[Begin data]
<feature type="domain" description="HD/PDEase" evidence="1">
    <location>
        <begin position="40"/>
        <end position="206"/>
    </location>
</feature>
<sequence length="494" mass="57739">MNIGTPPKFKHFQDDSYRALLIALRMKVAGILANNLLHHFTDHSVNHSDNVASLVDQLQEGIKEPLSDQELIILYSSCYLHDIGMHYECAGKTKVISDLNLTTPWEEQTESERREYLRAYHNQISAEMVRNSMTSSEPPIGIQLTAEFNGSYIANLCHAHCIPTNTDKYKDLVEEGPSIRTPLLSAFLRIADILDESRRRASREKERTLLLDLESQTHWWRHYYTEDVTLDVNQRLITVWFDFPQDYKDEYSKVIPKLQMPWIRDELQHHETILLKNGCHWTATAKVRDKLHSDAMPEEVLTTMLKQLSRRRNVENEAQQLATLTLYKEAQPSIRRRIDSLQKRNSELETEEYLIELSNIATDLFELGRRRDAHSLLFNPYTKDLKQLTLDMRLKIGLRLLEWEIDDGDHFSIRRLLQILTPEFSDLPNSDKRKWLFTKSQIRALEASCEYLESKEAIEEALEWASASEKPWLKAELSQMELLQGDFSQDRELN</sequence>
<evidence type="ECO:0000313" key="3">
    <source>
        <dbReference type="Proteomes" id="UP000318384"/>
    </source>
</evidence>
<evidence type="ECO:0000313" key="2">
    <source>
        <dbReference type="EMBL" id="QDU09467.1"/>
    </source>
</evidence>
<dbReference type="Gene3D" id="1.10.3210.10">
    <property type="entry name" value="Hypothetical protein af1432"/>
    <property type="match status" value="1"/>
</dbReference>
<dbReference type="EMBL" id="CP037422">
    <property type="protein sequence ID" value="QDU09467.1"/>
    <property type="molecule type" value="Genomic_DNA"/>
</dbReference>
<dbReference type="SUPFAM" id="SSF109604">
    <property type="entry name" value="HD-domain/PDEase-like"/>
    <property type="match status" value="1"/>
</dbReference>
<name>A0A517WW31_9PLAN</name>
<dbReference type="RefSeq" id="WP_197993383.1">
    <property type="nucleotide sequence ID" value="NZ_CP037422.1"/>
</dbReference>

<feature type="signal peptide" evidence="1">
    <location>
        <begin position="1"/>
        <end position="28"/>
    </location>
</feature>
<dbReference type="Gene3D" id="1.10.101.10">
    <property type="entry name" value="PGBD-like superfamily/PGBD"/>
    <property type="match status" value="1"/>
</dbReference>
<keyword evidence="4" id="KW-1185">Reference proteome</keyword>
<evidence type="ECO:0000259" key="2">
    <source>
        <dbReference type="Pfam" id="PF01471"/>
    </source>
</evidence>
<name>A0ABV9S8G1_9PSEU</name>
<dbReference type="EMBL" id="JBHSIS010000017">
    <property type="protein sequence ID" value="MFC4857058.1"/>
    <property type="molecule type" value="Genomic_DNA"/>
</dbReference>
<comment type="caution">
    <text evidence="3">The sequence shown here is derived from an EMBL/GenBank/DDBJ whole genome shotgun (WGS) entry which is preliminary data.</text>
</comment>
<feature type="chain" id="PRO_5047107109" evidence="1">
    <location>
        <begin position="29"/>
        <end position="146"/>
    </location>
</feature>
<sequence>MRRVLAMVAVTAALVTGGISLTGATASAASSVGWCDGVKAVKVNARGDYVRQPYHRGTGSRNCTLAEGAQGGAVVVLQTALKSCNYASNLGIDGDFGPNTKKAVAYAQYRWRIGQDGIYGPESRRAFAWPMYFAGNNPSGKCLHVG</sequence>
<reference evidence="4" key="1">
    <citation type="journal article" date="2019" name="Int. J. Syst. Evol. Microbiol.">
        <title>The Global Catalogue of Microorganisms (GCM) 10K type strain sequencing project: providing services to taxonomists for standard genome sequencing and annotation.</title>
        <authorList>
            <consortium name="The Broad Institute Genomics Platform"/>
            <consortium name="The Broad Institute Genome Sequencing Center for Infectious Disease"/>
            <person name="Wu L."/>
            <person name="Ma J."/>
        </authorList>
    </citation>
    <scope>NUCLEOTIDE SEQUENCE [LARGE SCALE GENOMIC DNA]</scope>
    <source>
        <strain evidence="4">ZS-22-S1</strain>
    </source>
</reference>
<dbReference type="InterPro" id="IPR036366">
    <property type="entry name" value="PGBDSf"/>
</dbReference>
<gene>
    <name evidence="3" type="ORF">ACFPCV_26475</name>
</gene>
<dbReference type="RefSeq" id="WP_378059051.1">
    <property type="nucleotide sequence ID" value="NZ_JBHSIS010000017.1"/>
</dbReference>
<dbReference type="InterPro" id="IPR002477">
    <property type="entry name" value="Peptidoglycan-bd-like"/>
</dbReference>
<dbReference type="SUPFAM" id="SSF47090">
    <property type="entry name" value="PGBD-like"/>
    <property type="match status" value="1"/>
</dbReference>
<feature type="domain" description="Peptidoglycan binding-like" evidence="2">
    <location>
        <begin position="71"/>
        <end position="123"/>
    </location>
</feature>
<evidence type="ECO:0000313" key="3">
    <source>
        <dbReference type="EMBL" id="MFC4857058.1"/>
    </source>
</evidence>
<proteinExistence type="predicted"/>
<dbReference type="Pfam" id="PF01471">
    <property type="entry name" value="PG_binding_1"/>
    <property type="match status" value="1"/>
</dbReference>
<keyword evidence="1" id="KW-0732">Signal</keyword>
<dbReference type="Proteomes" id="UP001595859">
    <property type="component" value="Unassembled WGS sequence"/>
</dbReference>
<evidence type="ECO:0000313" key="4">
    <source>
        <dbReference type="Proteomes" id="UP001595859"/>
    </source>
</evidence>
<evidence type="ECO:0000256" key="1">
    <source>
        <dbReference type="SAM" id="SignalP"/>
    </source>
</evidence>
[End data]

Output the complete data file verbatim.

<feature type="domain" description="HD/PDEase" evidence="1">
    <location>
        <begin position="40"/>
        <end position="206"/>
    </location>
</feature>
<sequence length="494" mass="57739">MNIGTPPKFKHFQDDSYRALLIALRMKVAGILANNLLHHFTDHSVNHSDNVASLVDQLQEGIKEPLSDQELIILYSSCYLHDIGMHYECAGKTKVISDLNLTTPWEEQTESERREYLRAYHNQISAEMVRNSMTSSEPPIGIQLTAEFNGSYIANLCHAHCIPTNTDKYKDLVEEGPSIRTPLLSAFLRIADILDESRRRASREKERTLLLDLESQTHWWRHYYTEDVTLDVNQRLITVWFDFPQDYKDEYSKVIPKLQMPWIRDELQHHETILLKNGCHWTATAKVRDKLHSDAMPEEVLTTMLKQLSRRRNVENEAQQLATLTLYKEAQPSIRRRIDSLQKRNSELETEEYLIELSNIATDLFELGRRRDAHSLLFNPYTKDLKQLTLDMRLKIGLRLLEWEIDDGDHFSIRRLLQILTPEFSDLPNSDKRKWLFTKSQIRALEASCEYLESKEAIEEALEWASASEKPWLKAELSQMELLQGDFSQDRELN</sequence>
<evidence type="ECO:0000313" key="3">
    <source>
        <dbReference type="Proteomes" id="UP000318384"/>
    </source>
</evidence>
<evidence type="ECO:0000313" key="2">
    <source>
        <dbReference type="EMBL" id="QDU09467.1"/>
    </source>
</evidence>
<dbReference type="Gene3D" id="1.10.3210.10">
    <property type="entry name" value="Hypothetical protein af1432"/>
    <property type="match status" value="1"/>
</dbReference>
<dbReference type="EMBL" id="CP037422">
    <property type="protein sequence ID" value="QDU09467.1"/>
    <property type="molecule type" value="Genomic_DNA"/>
</dbReference>
<dbReference type="SUPFAM" id="SSF109604">
    <property type="entry name" value="HD-domain/PDEase-like"/>
    <property type="match status" value="1"/>
</dbReference>
<name>A0A517WW31_9PLAN</name>
<dbReference type="RefSeq" id="WP_197993383.1">
    <property type="nucleotide sequence ID" value="NZ_CP037422.1"/>
</dbReference>

<feature type="signal peptide" evidence="1">
    <location>
        <begin position="1"/>
        <end position="28"/>
    </location>
</feature>
<dbReference type="Gene3D" id="1.10.101.10">
    <property type="entry name" value="PGBD-like superfamily/PGBD"/>
    <property type="match status" value="1"/>
</dbReference>
<keyword evidence="4" id="KW-1185">Reference proteome</keyword>
<evidence type="ECO:0000259" key="2">
    <source>
        <dbReference type="Pfam" id="PF01471"/>
    </source>
</evidence>
<name>A0ABV9S8G1_9PSEU</name>
<dbReference type="EMBL" id="JBHSIS010000017">
    <property type="protein sequence ID" value="MFC4857058.1"/>
    <property type="molecule type" value="Genomic_DNA"/>
</dbReference>
<comment type="caution">
    <text evidence="3">The sequence shown here is derived from an EMBL/GenBank/DDBJ whole genome shotgun (WGS) entry which is preliminary data.</text>
</comment>
<feature type="chain" id="PRO_5047107109" evidence="1">
    <location>
        <begin position="29"/>
        <end position="146"/>
    </location>
</feature>
<sequence>MRRVLAMVAVTAALVTGGISLTGATASAASSVGWCDGVKAVKVNARGDYVRQPYHRGTGSRNCTLAEGAQGGAVVVLQTALKSCNYASNLGIDGDFGPNTKKAVAYAQYRWRIGQDGIYGPESRRAFAWPMYFAGNNPSGKCLHVG</sequence>
<reference evidence="4" key="1">
    <citation type="journal article" date="2019" name="Int. J. Syst. Evol. Microbiol.">
        <title>The Global Catalogue of Microorganisms (GCM) 10K type strain sequencing project: providing services to taxonomists for standard genome sequencing and annotation.</title>
        <authorList>
            <consortium name="The Broad Institute Genomics Platform"/>
            <consortium name="The Broad Institute Genome Sequencing Center for Infectious Disease"/>
            <person name="Wu L."/>
            <person name="Ma J."/>
        </authorList>
    </citation>
    <scope>NUCLEOTIDE SEQUENCE [LARGE SCALE GENOMIC DNA]</scope>
    <source>
        <strain evidence="4">ZS-22-S1</strain>
    </source>
</reference>
<dbReference type="InterPro" id="IPR036366">
    <property type="entry name" value="PGBDSf"/>
</dbReference>
<gene>
    <name evidence="3" type="ORF">ACFPCV_26475</name>
</gene>
<dbReference type="RefSeq" id="WP_378059051.1">
    <property type="nucleotide sequence ID" value="NZ_JBHSIS010000017.1"/>
</dbReference>
<dbReference type="InterPro" id="IPR002477">
    <property type="entry name" value="Peptidoglycan-bd-like"/>
</dbReference>
<dbReference type="SUPFAM" id="SSF47090">
    <property type="entry name" value="PGBD-like"/>
    <property type="match status" value="1"/>
</dbReference>
<feature type="domain" description="Peptidoglycan binding-like" evidence="2">
    <location>
        <begin position="71"/>
        <end position="123"/>
    </location>
</feature>
<evidence type="ECO:0000313" key="3">
    <source>
        <dbReference type="EMBL" id="MFC4857058.1"/>
    </source>
</evidence>
<proteinExistence type="predicted"/>
<dbReference type="Pfam" id="PF01471">
    <property type="entry name" value="PG_binding_1"/>
    <property type="match status" value="1"/>
</dbReference>
<keyword evidence="1" id="KW-0732">Signal</keyword>
<dbReference type="Proteomes" id="UP001595859">
    <property type="component" value="Unassembled WGS sequence"/>
</dbReference>
<evidence type="ECO:0000313" key="4">
    <source>
        <dbReference type="Proteomes" id="UP001595859"/>
    </source>
</evidence>
<evidence type="ECO:0000256" key="1">
    <source>
        <dbReference type="SAM" id="SignalP"/>
    </source>
</evidence>